Nowadays, concepts such as quality of vision and aberrometry are part-and-parcel of the treatment process. The new nomograms for intracorneal segments are based on criteria such as subjective refraction, axial curvature, aberrometry (coma and other higher order aberrations), corneal asphericity and the location of the thinnest point of the cornea.
In keratoconus, there are three main vectors of astigmatism that need to be analysed in order to choose the correct implant: the topographic axis, the subjective astigmatism axis derived from the manifest refraction of the patient, and finally the coma aberration axis. Coma is the most important higher order aberration that has an impact on vision in keratoconus patients, so it is very important to correct this in order to obtain optimal visual outcomes.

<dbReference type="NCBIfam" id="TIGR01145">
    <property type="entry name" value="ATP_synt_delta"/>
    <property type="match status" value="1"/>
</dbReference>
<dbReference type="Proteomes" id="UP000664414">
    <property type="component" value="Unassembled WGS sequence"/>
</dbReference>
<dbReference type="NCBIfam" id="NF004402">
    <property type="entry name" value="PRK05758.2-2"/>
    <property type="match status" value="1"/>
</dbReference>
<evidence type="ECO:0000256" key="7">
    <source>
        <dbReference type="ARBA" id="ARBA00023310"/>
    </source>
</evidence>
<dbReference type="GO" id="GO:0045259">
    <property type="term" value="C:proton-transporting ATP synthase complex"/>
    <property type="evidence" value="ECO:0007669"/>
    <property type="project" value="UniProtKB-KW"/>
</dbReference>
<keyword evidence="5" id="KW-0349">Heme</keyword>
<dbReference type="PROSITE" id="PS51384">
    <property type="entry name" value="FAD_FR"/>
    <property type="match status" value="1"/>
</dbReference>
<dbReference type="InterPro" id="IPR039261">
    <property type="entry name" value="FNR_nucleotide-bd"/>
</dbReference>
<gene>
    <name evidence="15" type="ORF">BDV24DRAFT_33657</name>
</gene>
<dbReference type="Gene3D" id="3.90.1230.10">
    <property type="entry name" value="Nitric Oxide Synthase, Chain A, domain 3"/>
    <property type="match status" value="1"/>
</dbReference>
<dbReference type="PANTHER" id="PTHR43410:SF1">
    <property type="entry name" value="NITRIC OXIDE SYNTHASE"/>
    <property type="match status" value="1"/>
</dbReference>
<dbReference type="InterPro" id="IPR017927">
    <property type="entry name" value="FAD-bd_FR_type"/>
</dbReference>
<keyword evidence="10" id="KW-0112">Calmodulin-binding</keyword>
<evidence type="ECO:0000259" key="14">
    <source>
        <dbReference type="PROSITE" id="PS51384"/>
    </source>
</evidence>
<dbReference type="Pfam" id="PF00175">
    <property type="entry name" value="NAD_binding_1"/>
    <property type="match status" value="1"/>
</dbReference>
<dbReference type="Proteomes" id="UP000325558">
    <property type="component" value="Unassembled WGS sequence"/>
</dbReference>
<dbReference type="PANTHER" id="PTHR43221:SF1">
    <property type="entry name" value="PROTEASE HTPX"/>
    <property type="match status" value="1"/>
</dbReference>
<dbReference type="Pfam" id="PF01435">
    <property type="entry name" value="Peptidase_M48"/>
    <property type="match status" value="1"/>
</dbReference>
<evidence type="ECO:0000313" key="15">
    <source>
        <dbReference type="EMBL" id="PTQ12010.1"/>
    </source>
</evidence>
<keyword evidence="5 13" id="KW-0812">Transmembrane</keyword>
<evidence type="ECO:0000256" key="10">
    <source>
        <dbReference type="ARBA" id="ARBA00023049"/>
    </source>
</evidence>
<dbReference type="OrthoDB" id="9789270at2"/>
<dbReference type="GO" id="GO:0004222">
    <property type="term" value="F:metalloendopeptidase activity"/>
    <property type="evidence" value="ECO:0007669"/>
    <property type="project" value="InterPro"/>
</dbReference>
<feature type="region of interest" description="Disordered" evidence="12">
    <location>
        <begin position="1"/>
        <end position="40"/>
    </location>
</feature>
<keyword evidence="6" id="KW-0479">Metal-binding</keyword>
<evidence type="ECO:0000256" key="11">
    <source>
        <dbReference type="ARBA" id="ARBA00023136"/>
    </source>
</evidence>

We classify cases where the divergence between the flat topographic axis and the coma axis is more than 30º as non-coincident.
For such patients, the Keraring AS is the perfect solution to correct both axes effectively at the same time.
This is why proper classification of the keratoconus phenotype is so important as it allows us to match the correct ring segment to the type and severity of the ectasia.
The bottom line is that if the surgeon can understand and interpret the relationship between the various axes-topographic, refractive and aberrometric-then they will develop better nomograms and deliver better results for their patients.
The manufacturer also proposes a nomogram based on the Alfonso morphological classification of keratoconus which may be accessed via www.keraring.online.
Another important tip is to treat any ocular surface disease-allergic conjunctivitis and dry eye are frequently found in keratoconus patients. This applies irrespective of whether the surgeon plans to use rigid contact lenses, ICRS, corneal crosslinking, or a combination of these to treat the keratoconus.